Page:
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Chapter 9. Sex allocation/(ratio) distorters. Sex ratio distorters. The ESS SR may differ between the point of view of different genes within an individual conflict over SR SR distorting elements: Nuclear genes Cytoplasmatic elements. Nuclear genes. Sex chromosome meiotic drive:

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chapter 9

Chapter 9

Sex allocation/(ratio) distorters

sex ratio distorters
Sex ratio distorters
  • The ESS SR may differ between the point of view of different genes within an individual conflict over SR
  • SR distorting elements:
    • Nuclear genes
    • Cytoplasmatic elements
nuclear genes
Nuclear genes

Sex chromosome meiotic drive:

  • Y chromosome drive leads to male bias:

Y chromosome only transmitted by males so a gene on Y that will lead to more male offspring will spread

  • X chromosome drive leads to female bias:

X drive at the cost of Y

Spread slower

Commonly found in Diptera

More common than Y drive

Aedes aegypti

b chromosomes
B chromosomes
  • Supernumerary chromosome, not required for fitness
  • Generally no effect on SR but:
    • PSR in Nasonia vitripennis, only male offspring produced
    • Ultimate selfish element, ensures own transmission at cost of the rest of the genome
cytoplasmic genes
Cytoplasmic genes
  • Only transmitted trough the maternal line > selection for SR distortion
  • Include mitochondria and micro-organisms (Wolbachia, cardinium)
  • Several mechanism found to increase the amount of female offspring produced
feminizers
Feminizers
  • Override the nuclear sex determination
  • Found in woodlice, mites, parasitoids and shrimp
  • Frequency often lower than expected, might be caused by risk of producing intersexes
maternal sex ratio
Maternal Sex Ratio
  • Influences the fertilization rate
  • Found in some parasitoids
  • Should rapidly spread to fixation

?

?

male killers
Male killers
  • Two types: early and late
    • Early: resources allocated to sons can be used by daughters with related bacteria
    • Late: males used as vectors for horizontal transfer
parthenogenesis induction
Parthenogenesis induction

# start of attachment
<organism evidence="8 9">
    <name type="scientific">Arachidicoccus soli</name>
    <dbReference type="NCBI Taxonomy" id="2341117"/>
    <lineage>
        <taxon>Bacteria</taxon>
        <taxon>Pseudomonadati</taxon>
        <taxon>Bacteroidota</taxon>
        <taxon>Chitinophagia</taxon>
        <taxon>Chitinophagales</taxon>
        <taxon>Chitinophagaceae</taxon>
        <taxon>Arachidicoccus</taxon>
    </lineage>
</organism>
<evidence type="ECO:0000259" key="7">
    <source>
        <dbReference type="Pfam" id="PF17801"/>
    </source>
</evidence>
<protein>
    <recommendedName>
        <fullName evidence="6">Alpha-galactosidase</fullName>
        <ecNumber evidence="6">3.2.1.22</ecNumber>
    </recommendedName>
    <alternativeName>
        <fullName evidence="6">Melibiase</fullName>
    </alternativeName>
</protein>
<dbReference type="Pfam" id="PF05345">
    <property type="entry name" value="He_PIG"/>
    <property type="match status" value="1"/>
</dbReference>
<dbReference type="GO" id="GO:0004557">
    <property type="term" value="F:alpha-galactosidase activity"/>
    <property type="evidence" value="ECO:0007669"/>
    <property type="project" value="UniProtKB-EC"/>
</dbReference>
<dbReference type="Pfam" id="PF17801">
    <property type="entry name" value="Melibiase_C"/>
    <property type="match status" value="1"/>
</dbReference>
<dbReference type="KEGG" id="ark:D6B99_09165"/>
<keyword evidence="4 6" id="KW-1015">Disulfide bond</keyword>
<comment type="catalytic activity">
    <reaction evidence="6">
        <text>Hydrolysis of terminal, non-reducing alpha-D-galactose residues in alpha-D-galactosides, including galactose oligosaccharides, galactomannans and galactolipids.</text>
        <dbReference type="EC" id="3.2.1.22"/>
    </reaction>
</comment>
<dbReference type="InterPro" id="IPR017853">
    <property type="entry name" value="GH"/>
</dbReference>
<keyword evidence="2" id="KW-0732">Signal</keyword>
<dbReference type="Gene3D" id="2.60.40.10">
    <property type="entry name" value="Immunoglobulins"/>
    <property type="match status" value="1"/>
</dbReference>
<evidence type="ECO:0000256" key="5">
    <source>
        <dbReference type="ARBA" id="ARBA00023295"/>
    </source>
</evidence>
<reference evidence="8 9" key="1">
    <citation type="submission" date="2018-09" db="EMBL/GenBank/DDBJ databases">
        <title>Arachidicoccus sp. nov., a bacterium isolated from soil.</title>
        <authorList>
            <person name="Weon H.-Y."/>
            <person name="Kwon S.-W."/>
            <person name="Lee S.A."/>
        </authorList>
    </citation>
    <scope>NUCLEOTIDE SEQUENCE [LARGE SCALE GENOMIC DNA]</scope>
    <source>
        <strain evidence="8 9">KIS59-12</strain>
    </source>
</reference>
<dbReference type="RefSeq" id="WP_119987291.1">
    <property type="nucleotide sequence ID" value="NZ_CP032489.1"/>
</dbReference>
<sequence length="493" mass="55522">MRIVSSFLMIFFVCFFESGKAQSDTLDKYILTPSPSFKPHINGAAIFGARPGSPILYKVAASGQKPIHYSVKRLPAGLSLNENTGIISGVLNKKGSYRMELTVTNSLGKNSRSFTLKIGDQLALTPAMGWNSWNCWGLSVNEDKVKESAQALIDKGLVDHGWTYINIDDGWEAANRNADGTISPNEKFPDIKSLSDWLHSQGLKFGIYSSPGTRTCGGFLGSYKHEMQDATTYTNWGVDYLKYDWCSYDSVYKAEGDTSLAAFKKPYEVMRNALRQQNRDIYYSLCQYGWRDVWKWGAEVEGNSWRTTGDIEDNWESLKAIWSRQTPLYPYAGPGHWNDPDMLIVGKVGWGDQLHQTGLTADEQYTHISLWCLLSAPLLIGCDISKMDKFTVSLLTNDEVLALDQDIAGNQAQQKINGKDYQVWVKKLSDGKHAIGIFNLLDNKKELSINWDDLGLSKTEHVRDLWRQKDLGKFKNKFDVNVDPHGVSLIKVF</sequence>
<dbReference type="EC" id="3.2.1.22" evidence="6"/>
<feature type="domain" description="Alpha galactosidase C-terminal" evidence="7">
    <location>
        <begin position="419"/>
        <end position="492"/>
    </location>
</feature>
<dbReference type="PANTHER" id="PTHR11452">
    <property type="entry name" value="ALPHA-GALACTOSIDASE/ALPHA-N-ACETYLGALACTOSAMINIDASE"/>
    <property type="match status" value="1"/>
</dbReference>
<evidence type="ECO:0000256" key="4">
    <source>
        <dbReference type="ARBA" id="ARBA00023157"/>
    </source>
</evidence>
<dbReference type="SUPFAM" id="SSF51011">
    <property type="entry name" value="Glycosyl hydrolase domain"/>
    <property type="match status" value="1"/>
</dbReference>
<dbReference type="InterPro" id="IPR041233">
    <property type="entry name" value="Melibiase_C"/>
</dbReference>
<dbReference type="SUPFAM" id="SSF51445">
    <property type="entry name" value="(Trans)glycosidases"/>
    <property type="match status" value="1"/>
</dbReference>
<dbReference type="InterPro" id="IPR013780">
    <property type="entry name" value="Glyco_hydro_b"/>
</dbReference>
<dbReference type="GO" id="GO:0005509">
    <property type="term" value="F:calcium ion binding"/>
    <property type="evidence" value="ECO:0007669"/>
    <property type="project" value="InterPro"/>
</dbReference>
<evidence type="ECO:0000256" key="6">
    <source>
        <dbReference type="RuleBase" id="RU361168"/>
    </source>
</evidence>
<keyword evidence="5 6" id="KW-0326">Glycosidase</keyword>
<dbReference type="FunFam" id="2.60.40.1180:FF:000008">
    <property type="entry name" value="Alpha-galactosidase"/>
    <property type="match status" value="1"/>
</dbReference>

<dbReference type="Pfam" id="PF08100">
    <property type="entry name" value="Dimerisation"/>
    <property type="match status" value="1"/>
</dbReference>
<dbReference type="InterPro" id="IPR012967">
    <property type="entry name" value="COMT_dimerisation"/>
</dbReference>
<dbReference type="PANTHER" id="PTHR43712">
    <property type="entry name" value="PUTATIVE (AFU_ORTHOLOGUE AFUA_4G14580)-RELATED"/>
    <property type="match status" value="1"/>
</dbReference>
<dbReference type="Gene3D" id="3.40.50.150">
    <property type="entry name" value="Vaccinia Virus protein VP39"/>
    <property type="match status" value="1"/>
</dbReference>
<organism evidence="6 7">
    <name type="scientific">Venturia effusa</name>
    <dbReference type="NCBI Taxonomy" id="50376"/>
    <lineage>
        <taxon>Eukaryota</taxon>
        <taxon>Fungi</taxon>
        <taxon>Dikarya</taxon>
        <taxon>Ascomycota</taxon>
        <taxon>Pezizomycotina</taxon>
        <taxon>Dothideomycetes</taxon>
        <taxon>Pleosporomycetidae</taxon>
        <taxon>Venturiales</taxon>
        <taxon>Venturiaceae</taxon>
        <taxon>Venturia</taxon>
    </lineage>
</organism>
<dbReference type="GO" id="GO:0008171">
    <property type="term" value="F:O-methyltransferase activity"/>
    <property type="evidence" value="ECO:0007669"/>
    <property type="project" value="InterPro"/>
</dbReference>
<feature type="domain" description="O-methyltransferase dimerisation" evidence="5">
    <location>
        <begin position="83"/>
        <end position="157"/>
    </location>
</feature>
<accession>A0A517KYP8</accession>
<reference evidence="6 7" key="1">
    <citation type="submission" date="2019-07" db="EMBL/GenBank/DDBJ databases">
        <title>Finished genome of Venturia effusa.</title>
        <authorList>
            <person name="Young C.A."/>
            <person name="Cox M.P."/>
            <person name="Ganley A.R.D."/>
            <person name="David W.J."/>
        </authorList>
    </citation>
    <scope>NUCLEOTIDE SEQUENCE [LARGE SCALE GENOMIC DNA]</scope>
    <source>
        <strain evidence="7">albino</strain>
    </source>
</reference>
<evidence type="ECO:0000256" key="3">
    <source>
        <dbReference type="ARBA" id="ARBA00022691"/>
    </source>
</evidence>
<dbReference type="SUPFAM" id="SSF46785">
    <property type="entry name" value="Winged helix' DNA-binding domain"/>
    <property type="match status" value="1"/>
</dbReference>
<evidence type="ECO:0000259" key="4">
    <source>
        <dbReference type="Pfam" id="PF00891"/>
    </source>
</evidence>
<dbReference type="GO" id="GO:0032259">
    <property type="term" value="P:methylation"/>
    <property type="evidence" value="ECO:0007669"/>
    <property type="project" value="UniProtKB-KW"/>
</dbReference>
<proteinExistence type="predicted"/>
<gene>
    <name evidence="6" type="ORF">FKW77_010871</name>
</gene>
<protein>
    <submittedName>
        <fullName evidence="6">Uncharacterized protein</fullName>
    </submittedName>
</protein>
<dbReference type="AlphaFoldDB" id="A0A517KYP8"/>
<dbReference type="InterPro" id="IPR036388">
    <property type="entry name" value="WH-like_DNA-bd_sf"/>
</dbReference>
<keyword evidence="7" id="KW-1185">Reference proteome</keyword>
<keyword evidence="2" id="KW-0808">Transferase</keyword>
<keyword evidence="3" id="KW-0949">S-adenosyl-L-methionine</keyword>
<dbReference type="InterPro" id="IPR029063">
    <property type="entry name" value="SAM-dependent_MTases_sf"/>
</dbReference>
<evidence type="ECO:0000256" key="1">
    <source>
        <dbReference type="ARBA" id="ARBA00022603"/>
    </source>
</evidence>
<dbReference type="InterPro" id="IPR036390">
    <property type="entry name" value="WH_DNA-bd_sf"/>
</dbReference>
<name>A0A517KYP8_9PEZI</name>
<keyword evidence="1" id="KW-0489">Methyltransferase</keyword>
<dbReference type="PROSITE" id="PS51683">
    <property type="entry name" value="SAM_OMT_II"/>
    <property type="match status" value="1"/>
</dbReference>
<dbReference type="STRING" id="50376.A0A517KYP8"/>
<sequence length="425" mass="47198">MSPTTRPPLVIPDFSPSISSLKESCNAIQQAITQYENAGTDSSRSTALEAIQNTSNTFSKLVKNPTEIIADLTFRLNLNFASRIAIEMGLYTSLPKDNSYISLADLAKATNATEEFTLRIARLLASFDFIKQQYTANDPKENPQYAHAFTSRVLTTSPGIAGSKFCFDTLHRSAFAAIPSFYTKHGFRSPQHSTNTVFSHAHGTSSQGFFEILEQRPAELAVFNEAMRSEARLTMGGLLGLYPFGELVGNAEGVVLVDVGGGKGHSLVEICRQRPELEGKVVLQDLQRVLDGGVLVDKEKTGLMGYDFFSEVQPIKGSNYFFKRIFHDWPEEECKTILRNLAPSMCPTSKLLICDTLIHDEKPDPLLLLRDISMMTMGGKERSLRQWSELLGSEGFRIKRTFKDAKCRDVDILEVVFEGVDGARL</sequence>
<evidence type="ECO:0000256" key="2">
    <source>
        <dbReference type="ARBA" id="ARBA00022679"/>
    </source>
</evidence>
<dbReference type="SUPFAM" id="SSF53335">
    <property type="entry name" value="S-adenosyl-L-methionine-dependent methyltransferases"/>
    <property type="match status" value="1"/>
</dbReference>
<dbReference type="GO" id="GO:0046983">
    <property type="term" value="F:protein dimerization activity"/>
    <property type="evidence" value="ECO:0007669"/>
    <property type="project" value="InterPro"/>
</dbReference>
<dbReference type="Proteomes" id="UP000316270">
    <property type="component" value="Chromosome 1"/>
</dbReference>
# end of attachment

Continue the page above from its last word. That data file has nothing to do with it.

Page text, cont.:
• In haplodiploids: unfertilized eggs develop into females
  • Genome duplication
  • Found in several insect taxa
cytoplasmic incompatibility
Cytoplasmic incompatibility
  • Not strictly SR distorter
  • In haploids male unaffected

>leads to male biased SR

/only males

genomic imprinting
Genomic imprinting
  • Differential expression alleles dependent on parental origin
  • Alleles from different backgrounds can disagree over SR
  • Imprinting as a battle ground for conflict over SR
spread of sr distorters
Spread of SR distorters
  • Often not fixed in populations
  • Possible explanation:
    • Balancing selection
      • Reduced fertility/survival infected individuals
      • Sexual selection, avoiding infected individuals
    • Suppressors
      • Sex chromosome linked
      • Autosomal: Fisherian selection
slide13
PSR
  • Spread dependent on fertilization rate
  • It can only invade when FR > 0.5
  • LMC causes female biased SR, but small patch size selects against PSR
  • Presence of MSR, although PSR selects against MSR
male killing
Male killing
  • Spread dependent on transmission rate
    • High transmission: fixation, population extinction
    • Low transmission: intermediate frequency
  • Resource reallocation among offspring
  • Survival cost
  • Mating preference
  • Selection for nuclear suppression because of
    • Increase in fecundity
    • Fisherian advantage of rare sex
the consequences of sr distorters
The consequences of SR distorters
  • Compensatory SR adjustment

Only under imperfect transmission

Under high transmission, no selection

>no gene flow between infected and uninfected part population

other effects of sr distorters
Other effects of SR distorters
  • Sex role reversal, due to biased SR
  • The evolution of new sex determination systems e.g haplodiploidy
  • Adjustment of breeding system e.g. larger clutches, multiple mating, reallocation of resources among offspring
  • Selective sweep, hitchhiking effect, reduced recombination (X drive)
conclusion
Conclusion
  • Main topics for future research:
    • What controls variation across taxa
    • The interplay between different distorters
    • Consequences for host biology

Lots of theory, but need for empirical data

final thoughts
Final thoughts
  • Why so often in haplodiploids?
  • Mechanisms: how does the drive work, details of mechanisms might influence effects